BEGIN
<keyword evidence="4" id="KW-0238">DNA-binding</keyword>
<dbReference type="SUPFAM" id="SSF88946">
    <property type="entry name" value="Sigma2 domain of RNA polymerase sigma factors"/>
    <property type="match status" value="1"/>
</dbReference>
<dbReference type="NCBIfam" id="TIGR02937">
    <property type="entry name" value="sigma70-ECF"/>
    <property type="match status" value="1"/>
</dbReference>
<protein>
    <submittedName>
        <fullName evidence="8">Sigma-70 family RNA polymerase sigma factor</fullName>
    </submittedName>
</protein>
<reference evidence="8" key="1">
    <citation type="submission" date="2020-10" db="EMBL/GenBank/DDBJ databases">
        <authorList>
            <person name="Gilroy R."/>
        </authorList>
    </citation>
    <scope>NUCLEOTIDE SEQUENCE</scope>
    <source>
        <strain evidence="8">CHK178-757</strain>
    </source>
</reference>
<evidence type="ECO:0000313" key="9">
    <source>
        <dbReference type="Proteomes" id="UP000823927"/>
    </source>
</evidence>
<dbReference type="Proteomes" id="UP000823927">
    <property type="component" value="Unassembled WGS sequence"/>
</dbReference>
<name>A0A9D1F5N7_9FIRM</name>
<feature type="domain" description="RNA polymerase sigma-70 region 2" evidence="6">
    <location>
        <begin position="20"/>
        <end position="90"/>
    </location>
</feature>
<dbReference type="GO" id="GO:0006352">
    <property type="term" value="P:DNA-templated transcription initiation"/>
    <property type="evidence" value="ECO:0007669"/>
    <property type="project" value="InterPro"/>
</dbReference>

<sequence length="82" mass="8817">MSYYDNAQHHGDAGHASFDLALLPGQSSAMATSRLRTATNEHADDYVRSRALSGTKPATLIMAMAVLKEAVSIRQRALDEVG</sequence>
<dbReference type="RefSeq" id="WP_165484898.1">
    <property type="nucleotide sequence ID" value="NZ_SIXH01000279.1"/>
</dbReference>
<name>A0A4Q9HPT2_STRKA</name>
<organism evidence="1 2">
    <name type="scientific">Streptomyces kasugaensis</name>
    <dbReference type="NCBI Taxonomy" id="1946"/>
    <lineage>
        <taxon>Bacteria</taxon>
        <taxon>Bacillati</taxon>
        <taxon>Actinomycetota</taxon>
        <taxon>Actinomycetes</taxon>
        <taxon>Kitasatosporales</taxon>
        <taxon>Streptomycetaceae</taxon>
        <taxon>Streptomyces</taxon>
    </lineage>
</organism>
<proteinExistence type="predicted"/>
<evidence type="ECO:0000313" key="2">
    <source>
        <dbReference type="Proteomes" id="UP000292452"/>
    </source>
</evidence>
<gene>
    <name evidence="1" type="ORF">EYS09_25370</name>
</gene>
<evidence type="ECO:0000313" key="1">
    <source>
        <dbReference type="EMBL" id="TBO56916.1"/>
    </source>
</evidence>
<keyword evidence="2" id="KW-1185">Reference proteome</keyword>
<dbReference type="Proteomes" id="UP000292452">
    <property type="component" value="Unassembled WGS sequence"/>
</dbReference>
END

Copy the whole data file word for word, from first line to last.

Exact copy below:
<keyword evidence="4" id="KW-0238">DNA-binding</keyword>
<dbReference type="SUPFAM" id="SSF88946">
    <property type="entry name" value="Sigma2 domain of RNA polymerase sigma factors"/>
    <property type="match status" value="1"/>
</dbReference>
<dbReference type="NCBIfam" id="TIGR02937">
    <property type="entry name" value="sigma70-ECF"/>
    <property type="match status" value="1"/>
</dbReference>
<protein>
    <submittedName>
        <fullName evidence="8">Sigma-70 family RNA polymerase sigma factor</fullName>
    </submittedName>
</protein>
<reference evidence="8" key="1">
    <citation type="submission" date="2020-10" db="EMBL/GenBank/DDBJ databases">
        <authorList>
            <person name="Gilroy R."/>
        </authorList>
    </citation>
    <scope>NUCLEOTIDE SEQUENCE</scope>
    <source>
        <strain evidence="8">CHK178-757</strain>
    </source>
</reference>
<evidence type="ECO:0000313" key="9">
    <source>
        <dbReference type="Proteomes" id="UP000823927"/>
    </source>
</evidence>
<dbReference type="Proteomes" id="UP000823927">
    <property type="component" value="Unassembled WGS sequence"/>
</dbReference>
<name>A0A9D1F5N7_9FIRM</name>
<feature type="domain" description="RNA polymerase sigma-70 region 2" evidence="6">
    <location>
        <begin position="20"/>
        <end position="90"/>
    </location>
</feature>
<dbReference type="GO" id="GO:0006352">
    <property type="term" value="P:DNA-templated transcription initiation"/>
    <property type="evidence" value="ECO:0007669"/>
    <property type="project" value="InterPro"/>
</dbReference>

<sequence length="82" mass="8817">MSYYDNAQHHGDAGHASFDLALLPGQSSAMATSRLRTATNEHADDYVRSRALSGTKPATLIMAMAVLKEAVSIRQRALDEVG</sequence>
<dbReference type="RefSeq" id="WP_165484898.1">
    <property type="nucleotide sequence ID" value="NZ_SIXH01000279.1"/>
</dbReference>
<name>A0A4Q9HPT2_STRKA</name>
<organism evidence="1 2">
    <name type="scientific">Streptomyces kasugaensis</name>
    <dbReference type="NCBI Taxonomy" id="1946"/>
    <lineage>
        <taxon>Bacteria</taxon>
        <taxon>Bacillati</taxon>
        <taxon>Actinomycetota</taxon>
        <taxon>Actinomycetes</taxon>
        <taxon>Kitasatosporales</taxon>
        <taxon>Streptomycetaceae</taxon>
        <taxon>Streptomyces</taxon>
    </lineage>
</organism>
<proteinExistence type="predicted"/>
<evidence type="ECO:0000313" key="2">
    <source>
        <dbReference type="Proteomes" id="UP000292452"/>
    </source>
</evidence>
<gene>
    <name evidence="1" type="ORF">EYS09_25370</name>
</gene>
<evidence type="ECO:0000313" key="1">
    <source>
        <dbReference type="EMBL" id="TBO56916.1"/>
    </source>
</evidence>
<keyword evidence="2" id="KW-1185">Reference proteome</keyword>
<dbReference type="Proteomes" id="UP000292452">
    <property type="component" value="Unassembled WGS sequence"/>
</dbReference>